Young love is adorable. Seriously. You know, the sweet, innocent, first-love type of love. Young love means you'll see your teen coming home grinning ear to ear, and you don't even have to ask why. Young love is late night FaceTime chats that you let go because did I mention it's adorable? It's celebrating one month anniversaries and having to go to the store to help pick out a flower or a card. It's seeing your teen be "romantic" and getting a first look at the kind of significant other he's going to be.
There is no more powerless feeling a parent can have than knowing that your child is hurting and there is really nothing you can do. That this gut wrenching event was bound to happen and they have to go through it and work it out in their own time and in their own way.
Although you can't "fix" it for them (and nor should you, as well as a multitude of life events that happen to your kids), there are a few things you can do that may help your teen while he or she processes these new emotions - hurt, disappointment, sadness, and loss.
I'm so very lucky in that my teen and I can talk easily about a lot of things. But when it comes to matters of the heart, it's important to tread lightly. It's easy - especially with all of my relationship experience - to tell them how to feel or what to do or what will "get them out of it." Here are a few pointers that I found to be effective as you stand on the sidelines watching your child hurt. As always, take what you like and leave the rest.
Acknowledge his feelings.
When you learn of the breakup, simply let your teen know that you agree that it sucks - even if you don't. To him it does. Whether you think the breakup was for the best or not, your teen is hurting and doesn't need to be told "I told you so." Tell him you're so sorry. Tell him you understand why he is upset. Tell him his feelings are valid.
Let him talk - if he wants to.
Some kids may slam the door to their room and refuse to talk about it. Shoot, probably many teens will. But encourage them to talk to you. Then listen. Don't ask a lot of questions. Don't offer advice at this point. Let them purge what happened and the more they talk, the more you will almost be able to see their little brains processing what just happened to them.
Relate to his situation.
I'm sure we can all remember a time when we had our heart broken. For many of us it was during the teenage years. Put yourself back in that place and time and remember how you felt. As adults, we now kind of know the modus operandi of heartbreak. Your teen doesn't. If you can show him that you were once in his place and felt the same feelings, it will help him understand that his feelings really are normal. After my first breakup, I remember this hot wave coming over me, then feeling like I had been punched in the stomach. I cried for days, slept like crap and barely ate. I was convinced I would never be happy again. Your teen needs to hear that and see that you are, in fact, still standing.
Tell him what YOU did.
OK, so now he knows you know how he feels. But what then? Tell him how you worked through it - the good, the bad and the ugly. Tell him what embarrassed you about it and what you were proud of. Tell him what you learned and what you would and wouldn't do again. See, while you're doing this, you're giving him options without giving him advice directly, which is kind of the last thing he wants.
Mom him when you can.
Don't ask if he's hungry. He's not. Pick up his favorite food or a smoothie and just set it in front of him and walk away - I bet it's at least picked at when you return. Don't ask if he wants to go somewhere or do something. He probably doesn't. Ask for his help or assistance on little errands, then see if getting out helps his mood and suggest lunch or ice cream. A change of scenery does wonders - we know that; he doesn't.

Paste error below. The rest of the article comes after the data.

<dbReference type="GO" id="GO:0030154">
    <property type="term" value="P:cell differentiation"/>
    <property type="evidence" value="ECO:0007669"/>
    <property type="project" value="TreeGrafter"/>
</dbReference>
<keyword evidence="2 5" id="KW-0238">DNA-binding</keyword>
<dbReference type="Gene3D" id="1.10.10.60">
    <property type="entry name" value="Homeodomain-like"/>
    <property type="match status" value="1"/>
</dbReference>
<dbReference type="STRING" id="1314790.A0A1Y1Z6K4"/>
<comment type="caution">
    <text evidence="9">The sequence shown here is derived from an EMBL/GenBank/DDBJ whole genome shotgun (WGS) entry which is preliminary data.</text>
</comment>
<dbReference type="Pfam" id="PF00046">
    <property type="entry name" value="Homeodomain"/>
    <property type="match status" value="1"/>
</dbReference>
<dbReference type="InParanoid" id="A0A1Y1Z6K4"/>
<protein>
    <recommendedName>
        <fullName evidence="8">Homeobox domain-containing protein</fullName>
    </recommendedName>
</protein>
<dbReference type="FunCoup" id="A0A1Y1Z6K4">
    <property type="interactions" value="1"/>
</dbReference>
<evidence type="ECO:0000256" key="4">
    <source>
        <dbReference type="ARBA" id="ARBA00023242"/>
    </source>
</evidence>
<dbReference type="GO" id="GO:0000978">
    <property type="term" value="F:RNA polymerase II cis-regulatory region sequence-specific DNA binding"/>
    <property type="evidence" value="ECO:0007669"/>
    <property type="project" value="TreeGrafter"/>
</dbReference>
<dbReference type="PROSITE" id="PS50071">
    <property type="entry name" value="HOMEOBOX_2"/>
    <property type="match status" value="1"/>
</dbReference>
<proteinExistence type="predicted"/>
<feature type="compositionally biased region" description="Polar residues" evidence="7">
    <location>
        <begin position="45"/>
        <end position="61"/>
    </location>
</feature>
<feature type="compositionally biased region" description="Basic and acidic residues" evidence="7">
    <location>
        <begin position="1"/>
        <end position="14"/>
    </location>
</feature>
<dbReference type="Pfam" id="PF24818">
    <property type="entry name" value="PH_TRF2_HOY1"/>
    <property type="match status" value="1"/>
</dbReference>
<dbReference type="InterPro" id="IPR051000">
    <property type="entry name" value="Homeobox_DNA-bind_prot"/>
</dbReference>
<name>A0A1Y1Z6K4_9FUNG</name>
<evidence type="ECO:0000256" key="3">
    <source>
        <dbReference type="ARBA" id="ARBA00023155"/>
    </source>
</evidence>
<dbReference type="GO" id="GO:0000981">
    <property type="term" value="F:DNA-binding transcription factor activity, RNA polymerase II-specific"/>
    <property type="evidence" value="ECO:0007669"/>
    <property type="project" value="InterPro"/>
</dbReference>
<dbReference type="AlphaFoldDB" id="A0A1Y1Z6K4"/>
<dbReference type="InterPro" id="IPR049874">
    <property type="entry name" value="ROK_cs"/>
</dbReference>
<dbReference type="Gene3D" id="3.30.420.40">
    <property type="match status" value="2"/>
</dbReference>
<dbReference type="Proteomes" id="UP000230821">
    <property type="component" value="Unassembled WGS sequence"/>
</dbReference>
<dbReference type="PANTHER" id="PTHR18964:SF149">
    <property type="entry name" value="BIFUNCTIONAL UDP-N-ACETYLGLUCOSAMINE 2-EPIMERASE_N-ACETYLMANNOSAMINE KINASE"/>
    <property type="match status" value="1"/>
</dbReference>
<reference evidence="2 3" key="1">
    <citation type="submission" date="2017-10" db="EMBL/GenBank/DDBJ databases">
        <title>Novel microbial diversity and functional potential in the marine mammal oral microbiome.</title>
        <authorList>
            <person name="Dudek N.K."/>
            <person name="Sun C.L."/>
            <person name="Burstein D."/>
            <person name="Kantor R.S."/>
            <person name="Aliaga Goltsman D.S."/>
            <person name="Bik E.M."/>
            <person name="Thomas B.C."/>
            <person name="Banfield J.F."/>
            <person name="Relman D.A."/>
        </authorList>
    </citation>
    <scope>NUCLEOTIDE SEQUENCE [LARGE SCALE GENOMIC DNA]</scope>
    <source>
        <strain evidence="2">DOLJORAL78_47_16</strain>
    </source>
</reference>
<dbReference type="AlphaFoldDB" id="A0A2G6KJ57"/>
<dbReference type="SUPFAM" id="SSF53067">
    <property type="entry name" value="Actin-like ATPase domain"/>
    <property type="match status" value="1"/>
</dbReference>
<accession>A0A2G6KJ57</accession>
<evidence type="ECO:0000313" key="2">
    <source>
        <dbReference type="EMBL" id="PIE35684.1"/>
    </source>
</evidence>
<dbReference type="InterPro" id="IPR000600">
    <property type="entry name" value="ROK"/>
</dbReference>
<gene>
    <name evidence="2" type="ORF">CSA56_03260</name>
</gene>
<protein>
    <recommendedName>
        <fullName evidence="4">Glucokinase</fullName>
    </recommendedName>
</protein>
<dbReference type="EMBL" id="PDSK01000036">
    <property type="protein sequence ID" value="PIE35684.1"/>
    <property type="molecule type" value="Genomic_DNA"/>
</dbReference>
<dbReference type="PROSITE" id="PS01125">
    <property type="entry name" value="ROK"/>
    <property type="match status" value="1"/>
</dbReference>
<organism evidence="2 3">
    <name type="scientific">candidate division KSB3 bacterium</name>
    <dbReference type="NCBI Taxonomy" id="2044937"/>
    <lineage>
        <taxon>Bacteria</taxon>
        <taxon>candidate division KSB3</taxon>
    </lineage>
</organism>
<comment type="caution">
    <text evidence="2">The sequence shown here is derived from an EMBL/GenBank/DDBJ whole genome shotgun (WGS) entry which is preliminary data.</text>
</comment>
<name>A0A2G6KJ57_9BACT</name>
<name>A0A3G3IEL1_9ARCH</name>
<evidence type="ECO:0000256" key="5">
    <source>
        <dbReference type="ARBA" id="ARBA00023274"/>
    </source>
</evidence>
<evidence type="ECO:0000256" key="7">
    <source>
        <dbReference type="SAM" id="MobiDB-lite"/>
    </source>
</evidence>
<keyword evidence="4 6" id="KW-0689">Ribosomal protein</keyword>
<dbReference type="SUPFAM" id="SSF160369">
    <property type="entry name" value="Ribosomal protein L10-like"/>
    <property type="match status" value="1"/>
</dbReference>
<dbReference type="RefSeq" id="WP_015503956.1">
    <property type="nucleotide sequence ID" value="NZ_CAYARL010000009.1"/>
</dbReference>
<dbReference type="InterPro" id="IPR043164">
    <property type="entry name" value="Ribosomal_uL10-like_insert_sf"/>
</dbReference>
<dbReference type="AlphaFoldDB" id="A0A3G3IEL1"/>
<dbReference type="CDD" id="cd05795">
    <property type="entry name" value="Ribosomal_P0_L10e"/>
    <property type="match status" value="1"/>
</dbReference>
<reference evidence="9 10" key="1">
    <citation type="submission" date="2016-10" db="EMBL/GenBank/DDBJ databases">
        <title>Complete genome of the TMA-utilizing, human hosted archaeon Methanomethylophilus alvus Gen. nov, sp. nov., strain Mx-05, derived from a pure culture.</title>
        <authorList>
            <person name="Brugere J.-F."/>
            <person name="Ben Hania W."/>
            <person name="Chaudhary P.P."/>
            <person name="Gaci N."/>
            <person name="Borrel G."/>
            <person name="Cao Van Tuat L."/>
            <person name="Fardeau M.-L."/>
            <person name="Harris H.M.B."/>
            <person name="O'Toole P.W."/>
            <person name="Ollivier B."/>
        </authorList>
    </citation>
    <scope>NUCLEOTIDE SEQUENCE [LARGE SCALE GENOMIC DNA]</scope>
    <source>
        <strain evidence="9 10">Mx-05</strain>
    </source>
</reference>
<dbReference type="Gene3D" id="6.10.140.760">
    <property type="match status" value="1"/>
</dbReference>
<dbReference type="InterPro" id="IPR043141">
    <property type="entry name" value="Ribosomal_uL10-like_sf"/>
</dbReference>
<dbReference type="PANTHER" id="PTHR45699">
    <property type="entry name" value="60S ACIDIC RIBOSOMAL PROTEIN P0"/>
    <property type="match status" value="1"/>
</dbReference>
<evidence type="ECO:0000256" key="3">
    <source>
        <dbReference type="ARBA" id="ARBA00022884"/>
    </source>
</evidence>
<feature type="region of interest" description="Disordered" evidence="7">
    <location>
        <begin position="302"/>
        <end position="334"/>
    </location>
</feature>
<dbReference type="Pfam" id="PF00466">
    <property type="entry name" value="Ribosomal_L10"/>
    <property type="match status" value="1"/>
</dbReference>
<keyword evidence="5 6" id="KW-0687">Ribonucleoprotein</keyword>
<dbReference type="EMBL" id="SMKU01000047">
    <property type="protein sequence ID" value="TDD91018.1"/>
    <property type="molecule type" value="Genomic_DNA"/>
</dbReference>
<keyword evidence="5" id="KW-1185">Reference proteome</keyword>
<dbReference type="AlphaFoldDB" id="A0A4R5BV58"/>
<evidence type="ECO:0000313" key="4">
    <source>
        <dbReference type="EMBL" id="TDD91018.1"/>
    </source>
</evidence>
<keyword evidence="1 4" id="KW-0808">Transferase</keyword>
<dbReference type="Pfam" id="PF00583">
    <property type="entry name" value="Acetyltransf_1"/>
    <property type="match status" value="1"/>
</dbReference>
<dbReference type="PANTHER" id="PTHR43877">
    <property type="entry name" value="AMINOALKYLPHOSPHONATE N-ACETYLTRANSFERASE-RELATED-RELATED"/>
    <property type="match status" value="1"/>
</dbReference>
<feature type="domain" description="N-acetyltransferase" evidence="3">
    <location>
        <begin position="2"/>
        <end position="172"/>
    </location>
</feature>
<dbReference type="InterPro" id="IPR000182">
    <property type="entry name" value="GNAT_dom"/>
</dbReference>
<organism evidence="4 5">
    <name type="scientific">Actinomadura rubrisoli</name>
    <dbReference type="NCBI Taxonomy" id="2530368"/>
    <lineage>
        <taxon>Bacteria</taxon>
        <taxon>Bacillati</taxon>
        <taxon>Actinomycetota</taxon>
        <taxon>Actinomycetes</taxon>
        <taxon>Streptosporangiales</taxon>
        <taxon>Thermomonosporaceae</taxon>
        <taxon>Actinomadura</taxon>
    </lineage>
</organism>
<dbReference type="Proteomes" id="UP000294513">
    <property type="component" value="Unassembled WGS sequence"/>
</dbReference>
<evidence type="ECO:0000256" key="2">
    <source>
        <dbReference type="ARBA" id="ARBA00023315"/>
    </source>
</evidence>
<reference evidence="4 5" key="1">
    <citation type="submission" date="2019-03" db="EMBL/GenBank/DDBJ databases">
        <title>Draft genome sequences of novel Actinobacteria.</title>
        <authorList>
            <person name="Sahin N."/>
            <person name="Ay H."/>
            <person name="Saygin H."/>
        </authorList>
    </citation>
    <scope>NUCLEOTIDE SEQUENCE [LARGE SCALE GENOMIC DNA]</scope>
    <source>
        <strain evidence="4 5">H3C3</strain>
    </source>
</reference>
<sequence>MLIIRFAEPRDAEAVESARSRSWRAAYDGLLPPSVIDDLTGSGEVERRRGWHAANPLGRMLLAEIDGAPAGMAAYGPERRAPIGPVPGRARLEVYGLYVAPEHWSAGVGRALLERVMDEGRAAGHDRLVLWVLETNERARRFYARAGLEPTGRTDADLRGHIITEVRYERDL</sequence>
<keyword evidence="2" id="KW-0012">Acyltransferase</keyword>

Not the ones you can't keep - the ones you know to be true. Tell him you PROMISE that he will not feel this way forever. Tell him you PROMISE that he will find someone to love and who will love him again. Tell him that you PROMISE that very soon, every day will start to get a little easier. Tell him you PROMISE that he is worthy of love and that despite what he thinks right now, he will he will experience those feelings again.
Let him be sad.
One thing I hate is when you are upset and people tell you not to be. Your teen is sad. Tell him it's OK to be sad and that he has a right to be sad. Again, relate your experiences to him. Let him have a little time to throw his own pity party and work things out in his head a little. Sometimes that will mean talking to friends, sometimes it may be playing loud music. Sometimes that might just mean sitting there and not saying or doing anything at all.
This is perhaps the most important piece of advice I'll throw out there. Your teen is experiencing a whole new set of emotions that he isn't familiar with or used to dealing with. Don't discount them as "that's life." To him, this is HUGE. And with times as they are now, teens are reacting differently to crisis situations - sometimes desperately. Keep an eye on him and watch for any behavior that may be detrimental to his safety. If you suspect your teen may be experiencing these feelings, trust your gut and get him some help. Even if it's a one-time conversation with a therapist or someone experienced in dealing with teens, that person will be able to better determine what the course of action should be, if any.
Above all, just be there. Be there when your teen wants to talk, and let him know you're there even when he doesn't. Understand that heartbreak is a roller coaster, and some days he'll feel great and others he may be down in the dumps again. Let him work through his emotions as only he can do with the capacity he has, but step in when you can see it's becoming overwhelming. Show him that life is worth loving, and love is worth living for.